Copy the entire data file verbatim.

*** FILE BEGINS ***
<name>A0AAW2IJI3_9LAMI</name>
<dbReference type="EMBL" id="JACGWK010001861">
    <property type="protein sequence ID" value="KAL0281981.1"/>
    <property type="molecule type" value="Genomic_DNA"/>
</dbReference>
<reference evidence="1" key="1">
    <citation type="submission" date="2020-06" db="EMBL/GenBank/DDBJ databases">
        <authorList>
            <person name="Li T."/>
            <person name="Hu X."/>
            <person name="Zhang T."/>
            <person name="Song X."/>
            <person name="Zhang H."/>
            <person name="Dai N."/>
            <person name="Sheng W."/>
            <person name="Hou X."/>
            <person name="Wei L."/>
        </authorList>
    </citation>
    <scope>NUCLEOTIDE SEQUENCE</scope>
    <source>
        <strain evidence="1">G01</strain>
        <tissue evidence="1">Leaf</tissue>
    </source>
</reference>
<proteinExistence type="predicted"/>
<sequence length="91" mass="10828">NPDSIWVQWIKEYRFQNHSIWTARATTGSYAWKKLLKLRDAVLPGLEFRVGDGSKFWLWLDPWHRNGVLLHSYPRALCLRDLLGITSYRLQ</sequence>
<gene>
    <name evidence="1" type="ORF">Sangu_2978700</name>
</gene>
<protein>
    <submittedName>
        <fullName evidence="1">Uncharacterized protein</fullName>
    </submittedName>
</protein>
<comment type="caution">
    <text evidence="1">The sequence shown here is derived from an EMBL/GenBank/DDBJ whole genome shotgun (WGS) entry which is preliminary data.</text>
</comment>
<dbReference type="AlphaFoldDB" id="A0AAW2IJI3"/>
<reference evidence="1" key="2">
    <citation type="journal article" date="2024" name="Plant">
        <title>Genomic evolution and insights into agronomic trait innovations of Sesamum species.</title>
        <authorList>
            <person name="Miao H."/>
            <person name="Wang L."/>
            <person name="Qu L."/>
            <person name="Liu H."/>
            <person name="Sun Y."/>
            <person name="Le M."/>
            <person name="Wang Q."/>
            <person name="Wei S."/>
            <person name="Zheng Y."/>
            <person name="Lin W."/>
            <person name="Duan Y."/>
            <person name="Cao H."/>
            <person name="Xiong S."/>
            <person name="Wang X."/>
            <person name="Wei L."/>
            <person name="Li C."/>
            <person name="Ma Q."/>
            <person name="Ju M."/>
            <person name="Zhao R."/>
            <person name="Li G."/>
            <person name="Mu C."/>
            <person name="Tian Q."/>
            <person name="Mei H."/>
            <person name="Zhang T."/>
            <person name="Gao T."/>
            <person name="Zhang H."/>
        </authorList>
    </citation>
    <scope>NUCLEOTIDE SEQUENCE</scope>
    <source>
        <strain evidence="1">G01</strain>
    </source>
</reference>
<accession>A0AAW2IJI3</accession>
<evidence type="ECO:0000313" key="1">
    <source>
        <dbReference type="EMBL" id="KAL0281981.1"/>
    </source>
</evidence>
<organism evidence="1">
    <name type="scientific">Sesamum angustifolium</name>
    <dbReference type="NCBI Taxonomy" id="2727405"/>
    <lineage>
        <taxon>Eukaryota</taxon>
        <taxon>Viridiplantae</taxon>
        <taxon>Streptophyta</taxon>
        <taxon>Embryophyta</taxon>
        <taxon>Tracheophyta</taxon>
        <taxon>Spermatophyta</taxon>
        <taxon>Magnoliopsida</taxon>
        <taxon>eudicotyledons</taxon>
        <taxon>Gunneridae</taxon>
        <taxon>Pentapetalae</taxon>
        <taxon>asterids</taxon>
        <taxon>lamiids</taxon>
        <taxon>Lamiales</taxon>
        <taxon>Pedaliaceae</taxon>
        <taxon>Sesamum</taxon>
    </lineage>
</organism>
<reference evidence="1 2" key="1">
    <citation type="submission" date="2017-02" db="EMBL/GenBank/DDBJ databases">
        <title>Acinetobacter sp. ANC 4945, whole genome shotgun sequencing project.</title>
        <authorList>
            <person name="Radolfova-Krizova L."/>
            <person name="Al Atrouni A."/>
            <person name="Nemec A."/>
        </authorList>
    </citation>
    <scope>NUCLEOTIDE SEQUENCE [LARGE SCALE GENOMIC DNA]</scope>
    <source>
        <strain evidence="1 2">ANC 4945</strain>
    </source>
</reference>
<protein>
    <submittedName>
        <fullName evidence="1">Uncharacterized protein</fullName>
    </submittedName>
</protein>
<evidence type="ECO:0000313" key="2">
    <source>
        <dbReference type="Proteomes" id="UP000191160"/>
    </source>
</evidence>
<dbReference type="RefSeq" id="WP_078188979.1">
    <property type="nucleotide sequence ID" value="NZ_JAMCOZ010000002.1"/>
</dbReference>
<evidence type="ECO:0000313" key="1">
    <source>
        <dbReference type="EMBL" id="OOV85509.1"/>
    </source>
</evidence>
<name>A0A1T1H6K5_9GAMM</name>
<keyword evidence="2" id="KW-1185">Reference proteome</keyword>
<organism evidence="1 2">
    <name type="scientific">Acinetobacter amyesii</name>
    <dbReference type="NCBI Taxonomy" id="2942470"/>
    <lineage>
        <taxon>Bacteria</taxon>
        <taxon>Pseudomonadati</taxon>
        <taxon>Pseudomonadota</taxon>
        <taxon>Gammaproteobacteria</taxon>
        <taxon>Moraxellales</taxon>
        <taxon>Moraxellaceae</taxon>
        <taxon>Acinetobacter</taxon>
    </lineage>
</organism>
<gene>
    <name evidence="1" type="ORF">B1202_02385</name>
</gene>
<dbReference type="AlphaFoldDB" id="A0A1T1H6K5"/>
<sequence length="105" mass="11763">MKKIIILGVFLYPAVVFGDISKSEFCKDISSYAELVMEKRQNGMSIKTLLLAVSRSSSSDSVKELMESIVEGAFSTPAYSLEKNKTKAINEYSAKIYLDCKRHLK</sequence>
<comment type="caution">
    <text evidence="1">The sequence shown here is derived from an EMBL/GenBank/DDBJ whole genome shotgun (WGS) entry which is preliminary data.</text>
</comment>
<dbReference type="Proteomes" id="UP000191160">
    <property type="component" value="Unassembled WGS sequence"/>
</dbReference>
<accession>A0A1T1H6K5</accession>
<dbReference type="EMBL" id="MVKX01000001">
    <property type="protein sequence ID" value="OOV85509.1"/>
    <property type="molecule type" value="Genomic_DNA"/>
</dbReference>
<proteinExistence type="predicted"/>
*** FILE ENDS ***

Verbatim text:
<name>A0AAW2IJI3_9LAMI</name>
<dbReference type="EMBL" id="JACGWK010001861">
    <property type="protein sequence ID" value="KAL0281981.1"/>
    <property type="molecule type" value="Genomic_DNA"/>
</dbReference>
<reference evidence="1" key="1">
    <citation type="submission" date="2020-06" db="EMBL/GenBank/DDBJ databases">
        <authorList>
            <person name="Li T."/>
            <person name="Hu X."/>
            <person name="Zhang T."/>
            <person name="Song X."/>
            <person name="Zhang H."/>
            <person name="Dai N."/>
            <person name="Sheng W."/>
            <person name="Hou X."/>
            <person name="Wei L."/>
        </authorList>
    </citation>
    <scope>NUCLEOTIDE SEQUENCE</scope>
    <source>
        <strain evidence="1">G01</strain>
        <tissue evidence="1">Leaf</tissue>
    </source>
</reference>
<proteinExistence type="predicted"/>
<sequence length="91" mass="10828">NPDSIWVQWIKEYRFQNHSIWTARATTGSYAWKKLLKLRDAVLPGLEFRVGDGSKFWLWLDPWHRNGVLLHSYPRALCLRDLLGITSYRLQ</sequence>
<gene>
    <name evidence="1" type="ORF">Sangu_2978700</name>
</gene>
<protein>
    <submittedName>
        <fullName evidence="1">Uncharacterized protein</fullName>
    </submittedName>
</protein>
<comment type="caution">
    <text evidence="1">The sequence shown here is derived from an EMBL/GenBank/DDBJ whole genome shotgun (WGS) entry which is preliminary data.</text>
</comment>
<dbReference type="AlphaFoldDB" id="A0AAW2IJI3"/>
<reference evidence="1" key="2">
    <citation type="journal article" date="2024" name="Plant">
        <title>Genomic evolution and insights into agronomic trait innovations of Sesamum species.</title>
        <authorList>
            <person name="Miao H."/>
            <person name="Wang L."/>
            <person name="Qu L."/>
            <person name="Liu H."/>
            <person name="Sun Y."/>
            <person name="Le M."/>
            <person name="Wang Q."/>
            <person name="Wei S."/>
            <person name="Zheng Y."/>
            <person name="Lin W."/>
            <person name="Duan Y."/>
            <person name="Cao H."/>
            <person name="Xiong S."/>
            <person name="Wang X."/>
            <person name="Wei L."/>
            <person name="Li C."/>
            <person name="Ma Q."/>
            <person name="Ju M."/>
            <person name="Zhao R."/>
            <person name="Li G."/>
            <person name="Mu C."/>
            <person name="Tian Q."/>
            <person name="Mei H."/>
            <person name="Zhang T."/>
            <person name="Gao T."/>
            <person name="Zhang H."/>
        </authorList>
    </citation>
    <scope>NUCLEOTIDE SEQUENCE</scope>
    <source>
        <strain evidence="1">G01</strain>
    </source>
</reference>
<accession>A0AAW2IJI3</accession>
<evidence type="ECO:0000313" key="1">
    <source>
        <dbReference type="EMBL" id="KAL0281981.1"/>
    </source>
</evidence>
<organism evidence="1">
    <name type="scientific">Sesamum angustifolium</name>
    <dbReference type="NCBI Taxonomy" id="2727405"/>
    <lineage>
        <taxon>Eukaryota</taxon>
        <taxon>Viridiplantae</taxon>
        <taxon>Streptophyta</taxon>
        <taxon>Embryophyta</taxon>
        <taxon>Tracheophyta</taxon>
        <taxon>Spermatophyta</taxon>
        <taxon>Magnoliopsida</taxon>
        <taxon>eudicotyledons</taxon>
        <taxon>Gunneridae</taxon>
        <taxon>Pentapetalae</taxon>
        <taxon>asterids</taxon>
        <taxon>lamiids</taxon>
        <taxon>Lamiales</taxon>
        <taxon>Pedaliaceae</taxon>
        <taxon>Sesamum</taxon>
    </lineage>
</organism>
<reference evidence="1 2" key="1">
    <citation type="submission" date="2017-02" db="EMBL/GenBank/DDBJ databases">
        <title>Acinetobacter sp. ANC 4945, whole genome shotgun sequencing project.</title>
        <authorList>
            <person name="Radolfova-Krizova L."/>
            <person name="Al Atrouni A."/>
            <person name="Nemec A."/>
        </authorList>
    </citation>
    <scope>NUCLEOTIDE SEQUENCE [LARGE SCALE GENOMIC DNA]</scope>
    <source>
        <strain evidence="1 2">ANC 4945</strain>
    </source>
</reference>
<protein>
    <submittedName>
        <fullName evidence="1">Uncharacterized protein</fullName>
    </submittedName>
</protein>
<evidence type="ECO:0000313" key="2">
    <source>
        <dbReference type="Proteomes" id="UP000191160"/>
    </source>
</evidence>
<dbReference type="RefSeq" id="WP_078188979.1">
    <property type="nucleotide sequence ID" value="NZ_JAMCOZ010000002.1"/>
</dbReference>
<evidence type="ECO:0000313" key="1">
    <source>
        <dbReference type="EMBL" id="OOV85509.1"/>
    </source>
</evidence>
<name>A0A1T1H6K5_9GAMM</name>
<keyword evidence="2" id="KW-1185">Reference proteome</keyword>
<organism evidence="1 2">
    <name type="scientific">Acinetobacter amyesii</name>
    <dbReference type="NCBI Taxonomy" id="2942470"/>
    <lineage>
        <taxon>Bacteria</taxon>
        <taxon>Pseudomonadati</taxon>
        <taxon>Pseudomonadota</taxon>
        <taxon>Gammaproteobacteria</taxon>
        <taxon>Moraxellales</taxon>
        <taxon>Moraxellaceae</taxon>
        <taxon>Acinetobacter</taxon>
    </lineage>
</organism>
<gene>
    <name evidence="1" type="ORF">B1202_02385</name>
</gene>
<dbReference type="AlphaFoldDB" id="A0A1T1H6K5"/>
<sequence length="105" mass="11763">MKKIIILGVFLYPAVVFGDISKSEFCKDISSYAELVMEKRQNGMSIKTLLLAVSRSSSSDSVKELMESIVEGAFSTPAYSLEKNKTKAINEYSAKIYLDCKRHLK</sequence>
<comment type="caution">
    <text evidence="1">The sequence shown here is derived from an EMBL/GenBank/DDBJ whole genome shotgun (WGS) entry which is preliminary data.</text>
</comment>
<dbReference type="Proteomes" id="UP000191160">
    <property type="component" value="Unassembled WGS sequence"/>
</dbReference>
<accession>A0A1T1H6K5</accession>
<dbReference type="EMBL" id="MVKX01000001">
    <property type="protein sequence ID" value="OOV85509.1"/>
    <property type="molecule type" value="Genomic_DNA"/>
</dbReference>
<proteinExistence type="predicted"/>